Lives of Saints in Medieval Europe.

Essay by NatsukoCollege, UndergraduateA+, December 2003

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In the lives of Saints Macrina, Perpetua and Godelieve faith in Christ and the Christian Church played an important role. St. Macrina founded a religious women's group with her mother in the 4th century AD. St. Perpetua gave her life happily in the name of faith during the anti-Christian 3rd century AD in Carthaginian amphitheatre. And St. Godelieve lived in an abusive marriage ever praying to God wishing her husband health and never speaking an ill word against him until she was murdered by the man in the 11th century AD. Another important aspect in the lives of these courageous women is the role their families played and how they supported (or did not support) them. In each woman's life their parents, siblings or husbands helped to shape their individual destinies.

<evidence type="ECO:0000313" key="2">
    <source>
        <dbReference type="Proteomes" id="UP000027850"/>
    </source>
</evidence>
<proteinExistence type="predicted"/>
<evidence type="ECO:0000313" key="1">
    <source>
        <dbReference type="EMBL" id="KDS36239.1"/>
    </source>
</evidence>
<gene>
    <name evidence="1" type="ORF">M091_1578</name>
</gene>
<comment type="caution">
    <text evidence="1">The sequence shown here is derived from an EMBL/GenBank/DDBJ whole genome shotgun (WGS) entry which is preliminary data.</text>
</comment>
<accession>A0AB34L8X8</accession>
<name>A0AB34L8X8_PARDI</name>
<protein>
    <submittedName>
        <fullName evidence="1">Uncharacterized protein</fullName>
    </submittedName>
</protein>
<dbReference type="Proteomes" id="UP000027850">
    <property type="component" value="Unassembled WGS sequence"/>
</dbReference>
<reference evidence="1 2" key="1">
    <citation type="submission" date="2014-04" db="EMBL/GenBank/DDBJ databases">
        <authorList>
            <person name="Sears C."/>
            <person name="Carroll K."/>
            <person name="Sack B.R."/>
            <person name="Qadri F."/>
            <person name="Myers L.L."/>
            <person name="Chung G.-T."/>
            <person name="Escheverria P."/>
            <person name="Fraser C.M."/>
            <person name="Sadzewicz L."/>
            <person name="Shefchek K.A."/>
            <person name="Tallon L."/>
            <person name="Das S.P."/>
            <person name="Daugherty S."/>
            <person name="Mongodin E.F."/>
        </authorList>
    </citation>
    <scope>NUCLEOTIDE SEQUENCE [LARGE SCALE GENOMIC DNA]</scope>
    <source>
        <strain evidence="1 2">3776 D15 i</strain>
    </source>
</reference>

St. Macrina the Younger came from a family of saints; her grandmother on her father's side was St. Macrina the Elder, her grandmother on her mother's side was a martyr for the Church, her parents were St.

Basil the Elder and St. Emmelia and two of her brothers were saints, St. Basil the Great and St. Gregory of Nyssa. It's highly likely that growing up in a family with such a firm base in the Christian world affected Macrina in a way that would help to affirm her faith throughout her life. Her brother Gregory thought the world of her and made it known. "...having raised herself to the highest peak of human virtue through philosophy, [Macrina] should not be passed over in silence and her life rendered ineffective" (St. Macrina, 77). St. Basil the Great respects his sister so much that she is credited with his decision to turn to an ascetic and monastic life.

The relationship between St. Macrina and her mother St. Emmelia illustrates...